The Fleet, the Tyburn, the Lea, the Peck, the Westbourne, the Walbrook and the Effra are probably most well known. Some have intriguing names like the Cock and Pie Ditch, the Ching and the Quaggy, while others are just plain uninviting like Carbuncle Ditch and the Earl’s Sluice, but they’re all still there – somewhere.
The Great Stink
London has long had a habit of polluting its streams, and people began paving some of them over as long ago as 1460 to subdue the smell. But rivers are not easily subdued. The Fleet was an important tidal basin several hundred feet wide when it reached the Thames at Blackfriars Bridge. Its pollution consisted of “the sweepings from butchers’ stalls, dung, guts and blood” from Smithfield market and yet a plaque at St. Pancras Old Church shows people still bathing on its banks in 1827. In 1838 Charles Dickens placed Fagin’s Den there in Oliver Twist.
The routes of some are well known, but smaller streams that once drained into them were left to find their own way after the rivers were enclosed, and today they are still largely uncharted except when they attract attention by flooding someone’s cellar. Occasionally they overflow and try to re-establish their old routes: the banks around the Oval cricket ground are made of mud excavated when sinking the River Effra that surrounds it, but they didn’t stop it taking a short-cut across the pitch in the 1950s.
Constructing a basement in London therefore often depends upon advanced waterproofing methods, including membranes, seals and gaskets, low-maintenance pumps and a range of concrete additives.
Cavity draining membranes are often applied internally or externally or both but are usually used in combination with other techniques.
Waterproof barrier protections are applied externally mostly on new-builds, but it is possible to excavate and apply them to existing buildings. Polymer-modified bitumen coatings, polymer-modified cement slurries and resin-based coatings are all used in different circumstances.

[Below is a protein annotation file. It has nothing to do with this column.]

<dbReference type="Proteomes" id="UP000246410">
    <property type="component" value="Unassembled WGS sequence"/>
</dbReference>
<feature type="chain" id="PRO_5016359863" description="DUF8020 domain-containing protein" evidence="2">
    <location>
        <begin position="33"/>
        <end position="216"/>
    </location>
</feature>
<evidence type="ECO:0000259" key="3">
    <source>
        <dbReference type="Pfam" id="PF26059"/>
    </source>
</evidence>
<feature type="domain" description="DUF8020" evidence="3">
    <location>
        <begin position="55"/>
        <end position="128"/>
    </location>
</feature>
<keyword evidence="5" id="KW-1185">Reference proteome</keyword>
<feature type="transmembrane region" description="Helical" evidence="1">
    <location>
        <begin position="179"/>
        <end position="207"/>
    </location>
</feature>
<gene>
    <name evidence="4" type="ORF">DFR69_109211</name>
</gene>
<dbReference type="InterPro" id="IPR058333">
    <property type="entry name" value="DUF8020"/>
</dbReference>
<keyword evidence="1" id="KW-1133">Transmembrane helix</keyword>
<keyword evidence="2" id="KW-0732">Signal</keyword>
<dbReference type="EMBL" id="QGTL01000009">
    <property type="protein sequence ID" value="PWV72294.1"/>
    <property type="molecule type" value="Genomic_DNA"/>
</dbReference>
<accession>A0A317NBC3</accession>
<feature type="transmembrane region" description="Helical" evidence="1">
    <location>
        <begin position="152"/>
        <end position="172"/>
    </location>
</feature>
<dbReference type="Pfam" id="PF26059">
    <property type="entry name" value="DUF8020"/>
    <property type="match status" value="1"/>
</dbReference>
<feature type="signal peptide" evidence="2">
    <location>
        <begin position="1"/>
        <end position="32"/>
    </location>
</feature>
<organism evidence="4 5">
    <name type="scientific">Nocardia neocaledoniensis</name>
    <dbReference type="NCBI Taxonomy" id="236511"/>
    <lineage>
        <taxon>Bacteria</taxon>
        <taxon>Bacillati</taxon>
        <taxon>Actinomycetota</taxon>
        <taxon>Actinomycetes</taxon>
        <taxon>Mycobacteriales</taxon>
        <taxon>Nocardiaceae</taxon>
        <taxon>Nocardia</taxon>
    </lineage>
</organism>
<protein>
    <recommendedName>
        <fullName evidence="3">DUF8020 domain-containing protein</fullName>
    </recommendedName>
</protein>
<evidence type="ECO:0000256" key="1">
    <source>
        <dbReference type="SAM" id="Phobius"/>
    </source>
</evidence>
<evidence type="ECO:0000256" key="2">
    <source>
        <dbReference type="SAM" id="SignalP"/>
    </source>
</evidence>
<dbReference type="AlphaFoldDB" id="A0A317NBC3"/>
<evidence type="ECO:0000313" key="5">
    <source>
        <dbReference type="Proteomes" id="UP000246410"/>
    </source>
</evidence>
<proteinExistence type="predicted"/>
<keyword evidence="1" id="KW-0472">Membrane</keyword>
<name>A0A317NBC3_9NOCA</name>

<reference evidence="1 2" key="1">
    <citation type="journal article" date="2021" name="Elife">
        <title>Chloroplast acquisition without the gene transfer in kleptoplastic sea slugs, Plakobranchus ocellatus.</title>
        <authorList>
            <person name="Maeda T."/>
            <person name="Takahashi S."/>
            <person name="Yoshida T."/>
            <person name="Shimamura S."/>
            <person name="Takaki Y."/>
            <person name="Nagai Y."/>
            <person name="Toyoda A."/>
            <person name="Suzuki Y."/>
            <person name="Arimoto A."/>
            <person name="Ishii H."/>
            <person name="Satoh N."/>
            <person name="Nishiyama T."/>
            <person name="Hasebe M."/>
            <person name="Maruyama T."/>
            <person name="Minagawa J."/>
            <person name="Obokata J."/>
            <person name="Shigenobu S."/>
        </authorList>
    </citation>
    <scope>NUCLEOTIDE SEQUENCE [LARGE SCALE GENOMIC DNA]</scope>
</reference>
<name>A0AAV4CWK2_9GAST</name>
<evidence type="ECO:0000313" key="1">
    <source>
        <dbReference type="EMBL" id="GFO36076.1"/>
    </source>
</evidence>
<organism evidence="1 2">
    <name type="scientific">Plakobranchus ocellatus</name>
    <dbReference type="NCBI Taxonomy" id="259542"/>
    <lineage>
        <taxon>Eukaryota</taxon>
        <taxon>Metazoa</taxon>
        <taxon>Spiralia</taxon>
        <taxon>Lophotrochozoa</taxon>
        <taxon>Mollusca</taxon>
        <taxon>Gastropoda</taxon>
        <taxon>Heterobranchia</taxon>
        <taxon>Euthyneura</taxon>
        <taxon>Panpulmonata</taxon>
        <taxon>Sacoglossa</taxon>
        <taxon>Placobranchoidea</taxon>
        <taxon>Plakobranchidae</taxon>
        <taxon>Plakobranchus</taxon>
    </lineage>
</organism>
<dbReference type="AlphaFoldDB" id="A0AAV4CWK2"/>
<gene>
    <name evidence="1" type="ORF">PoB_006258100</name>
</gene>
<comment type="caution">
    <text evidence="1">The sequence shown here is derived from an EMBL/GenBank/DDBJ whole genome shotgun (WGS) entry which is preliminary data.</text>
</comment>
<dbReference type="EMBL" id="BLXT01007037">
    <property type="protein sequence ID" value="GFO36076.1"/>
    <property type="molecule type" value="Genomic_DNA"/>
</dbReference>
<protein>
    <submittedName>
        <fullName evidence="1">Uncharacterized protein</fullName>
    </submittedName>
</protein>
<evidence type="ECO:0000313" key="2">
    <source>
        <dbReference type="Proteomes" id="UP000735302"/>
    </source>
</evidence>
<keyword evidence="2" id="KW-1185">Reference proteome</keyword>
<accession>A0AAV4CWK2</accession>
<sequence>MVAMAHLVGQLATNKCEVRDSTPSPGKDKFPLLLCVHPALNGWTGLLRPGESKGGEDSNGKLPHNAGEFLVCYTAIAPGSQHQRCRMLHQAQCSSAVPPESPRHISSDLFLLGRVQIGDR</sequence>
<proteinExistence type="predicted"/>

Structural integral protection is possible in new-builds or newly built extensions. The walls themselves are constructed from waterproof materials. They have extra density and incorporate sophisticated waterproofing additives like water-repellent stearates, colloidal silicate densifiers and hydrophilic chemicals that crystallize into calcium silicate hydrate inside concrete pores. Different admixtures are chosen depending upon the anticipated hydrostatic pressure.
Joints and Services
Extra attention is always given to construction and expansion joints and the points where external pipes and services penetrate the walls and their protective coatings. They are dealt with by incorporating hydrophilic gaskets, sealants, internal and external waterstops, waterbars and injection hoses. Extruded flexible profiles of PVC or elastomer are cast into the concrete on both sides of any joint, and hydrophilic materials swell on contact with water to seal leakage points.
Many connection pieces can be pre-assembled off-site for a fast build with minimum disturbance to residents.
So there is much more to converting a basement in London than slabbing and toshing bitumen on top. That’s why the services of a basement construction specialist who will recognise the appropriate methods to use are indispensable.